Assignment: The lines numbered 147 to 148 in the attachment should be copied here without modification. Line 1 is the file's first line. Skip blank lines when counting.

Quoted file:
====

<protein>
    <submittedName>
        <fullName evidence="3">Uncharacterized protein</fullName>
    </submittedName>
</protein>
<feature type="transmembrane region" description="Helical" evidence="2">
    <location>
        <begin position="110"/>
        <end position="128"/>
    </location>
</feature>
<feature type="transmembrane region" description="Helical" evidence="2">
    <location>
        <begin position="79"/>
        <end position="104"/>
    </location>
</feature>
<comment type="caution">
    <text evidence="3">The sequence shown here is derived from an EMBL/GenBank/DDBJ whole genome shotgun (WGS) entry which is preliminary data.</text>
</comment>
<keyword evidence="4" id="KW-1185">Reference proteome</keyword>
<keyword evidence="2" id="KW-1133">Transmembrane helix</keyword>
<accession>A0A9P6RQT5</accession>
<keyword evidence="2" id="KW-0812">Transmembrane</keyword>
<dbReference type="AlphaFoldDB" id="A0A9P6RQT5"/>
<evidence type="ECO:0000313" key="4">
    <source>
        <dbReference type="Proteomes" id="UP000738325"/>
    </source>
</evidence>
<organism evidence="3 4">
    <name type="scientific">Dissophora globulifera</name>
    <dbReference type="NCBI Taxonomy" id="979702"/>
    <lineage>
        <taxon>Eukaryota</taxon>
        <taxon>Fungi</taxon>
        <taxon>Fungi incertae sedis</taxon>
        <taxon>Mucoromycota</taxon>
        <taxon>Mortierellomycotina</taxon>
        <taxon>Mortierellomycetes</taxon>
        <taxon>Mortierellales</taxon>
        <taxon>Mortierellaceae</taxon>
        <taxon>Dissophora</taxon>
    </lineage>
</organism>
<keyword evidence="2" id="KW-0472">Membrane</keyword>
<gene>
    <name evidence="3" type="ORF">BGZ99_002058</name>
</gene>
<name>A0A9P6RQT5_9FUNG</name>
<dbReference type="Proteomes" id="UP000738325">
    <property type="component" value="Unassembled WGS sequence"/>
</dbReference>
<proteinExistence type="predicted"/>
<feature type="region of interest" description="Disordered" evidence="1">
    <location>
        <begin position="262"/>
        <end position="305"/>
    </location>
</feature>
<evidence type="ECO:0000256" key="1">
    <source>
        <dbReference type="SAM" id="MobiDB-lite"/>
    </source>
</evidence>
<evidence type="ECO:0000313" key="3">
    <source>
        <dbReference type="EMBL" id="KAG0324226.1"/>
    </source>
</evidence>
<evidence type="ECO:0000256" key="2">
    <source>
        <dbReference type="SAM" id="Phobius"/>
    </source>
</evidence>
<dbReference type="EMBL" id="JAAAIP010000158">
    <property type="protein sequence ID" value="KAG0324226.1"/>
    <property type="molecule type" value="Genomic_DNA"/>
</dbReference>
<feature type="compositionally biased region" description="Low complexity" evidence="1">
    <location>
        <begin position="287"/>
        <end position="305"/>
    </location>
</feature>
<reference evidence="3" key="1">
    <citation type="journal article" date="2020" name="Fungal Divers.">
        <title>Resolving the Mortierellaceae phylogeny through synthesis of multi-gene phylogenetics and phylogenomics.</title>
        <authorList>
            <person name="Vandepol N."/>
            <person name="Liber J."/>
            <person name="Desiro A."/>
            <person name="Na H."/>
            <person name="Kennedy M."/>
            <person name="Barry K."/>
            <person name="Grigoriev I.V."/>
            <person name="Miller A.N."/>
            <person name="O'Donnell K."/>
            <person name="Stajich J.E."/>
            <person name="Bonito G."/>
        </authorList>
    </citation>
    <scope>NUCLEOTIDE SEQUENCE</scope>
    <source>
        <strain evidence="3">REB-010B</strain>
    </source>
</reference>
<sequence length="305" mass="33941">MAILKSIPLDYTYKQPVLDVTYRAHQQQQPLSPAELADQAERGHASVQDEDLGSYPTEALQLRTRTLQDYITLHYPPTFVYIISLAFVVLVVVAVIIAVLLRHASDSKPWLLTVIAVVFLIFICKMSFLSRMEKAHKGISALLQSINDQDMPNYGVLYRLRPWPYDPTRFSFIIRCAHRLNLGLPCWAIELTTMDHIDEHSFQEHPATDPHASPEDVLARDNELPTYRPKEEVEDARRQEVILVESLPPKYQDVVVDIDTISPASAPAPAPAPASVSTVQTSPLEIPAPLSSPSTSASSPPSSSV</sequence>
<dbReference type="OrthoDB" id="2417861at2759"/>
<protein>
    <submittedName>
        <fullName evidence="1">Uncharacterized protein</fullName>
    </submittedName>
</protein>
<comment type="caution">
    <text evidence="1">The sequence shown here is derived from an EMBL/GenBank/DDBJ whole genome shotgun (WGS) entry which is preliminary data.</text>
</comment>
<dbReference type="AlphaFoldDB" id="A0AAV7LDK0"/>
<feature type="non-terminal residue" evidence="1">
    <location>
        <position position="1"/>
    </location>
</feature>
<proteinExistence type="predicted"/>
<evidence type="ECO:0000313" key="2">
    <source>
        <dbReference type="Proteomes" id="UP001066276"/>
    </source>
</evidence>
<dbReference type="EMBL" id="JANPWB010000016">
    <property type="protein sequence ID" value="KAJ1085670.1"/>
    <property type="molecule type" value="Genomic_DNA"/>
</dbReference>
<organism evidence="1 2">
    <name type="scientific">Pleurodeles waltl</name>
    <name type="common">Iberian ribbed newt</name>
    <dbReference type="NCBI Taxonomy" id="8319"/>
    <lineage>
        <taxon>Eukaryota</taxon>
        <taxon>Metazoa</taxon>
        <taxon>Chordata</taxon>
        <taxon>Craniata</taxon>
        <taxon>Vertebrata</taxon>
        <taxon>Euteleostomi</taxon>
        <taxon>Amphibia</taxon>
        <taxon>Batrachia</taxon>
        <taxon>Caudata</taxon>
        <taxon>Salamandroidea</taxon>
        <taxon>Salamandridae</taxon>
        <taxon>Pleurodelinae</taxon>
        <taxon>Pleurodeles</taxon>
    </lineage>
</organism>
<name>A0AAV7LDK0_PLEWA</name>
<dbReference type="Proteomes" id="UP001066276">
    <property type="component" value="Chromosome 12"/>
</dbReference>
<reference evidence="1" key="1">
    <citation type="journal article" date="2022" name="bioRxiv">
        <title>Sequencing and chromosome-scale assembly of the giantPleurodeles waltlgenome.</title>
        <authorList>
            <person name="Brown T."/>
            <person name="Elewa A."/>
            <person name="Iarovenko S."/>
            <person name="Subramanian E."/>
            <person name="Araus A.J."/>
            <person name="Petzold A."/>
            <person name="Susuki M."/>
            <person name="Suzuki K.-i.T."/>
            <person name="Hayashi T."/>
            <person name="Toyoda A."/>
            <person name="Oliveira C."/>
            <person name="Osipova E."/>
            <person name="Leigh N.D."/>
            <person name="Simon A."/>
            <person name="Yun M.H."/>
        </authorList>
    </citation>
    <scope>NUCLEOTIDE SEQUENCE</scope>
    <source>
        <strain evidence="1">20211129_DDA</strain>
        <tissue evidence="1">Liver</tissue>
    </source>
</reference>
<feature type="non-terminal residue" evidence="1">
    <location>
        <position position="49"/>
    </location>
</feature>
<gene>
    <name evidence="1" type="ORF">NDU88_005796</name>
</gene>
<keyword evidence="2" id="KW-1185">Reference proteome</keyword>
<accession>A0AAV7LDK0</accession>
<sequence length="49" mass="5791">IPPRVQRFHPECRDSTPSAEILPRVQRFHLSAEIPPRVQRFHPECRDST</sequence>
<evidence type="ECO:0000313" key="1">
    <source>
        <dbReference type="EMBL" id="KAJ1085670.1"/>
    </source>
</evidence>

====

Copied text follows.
        <taxon>Caudata</taxon>
        <taxon>Salamandroidea</taxon>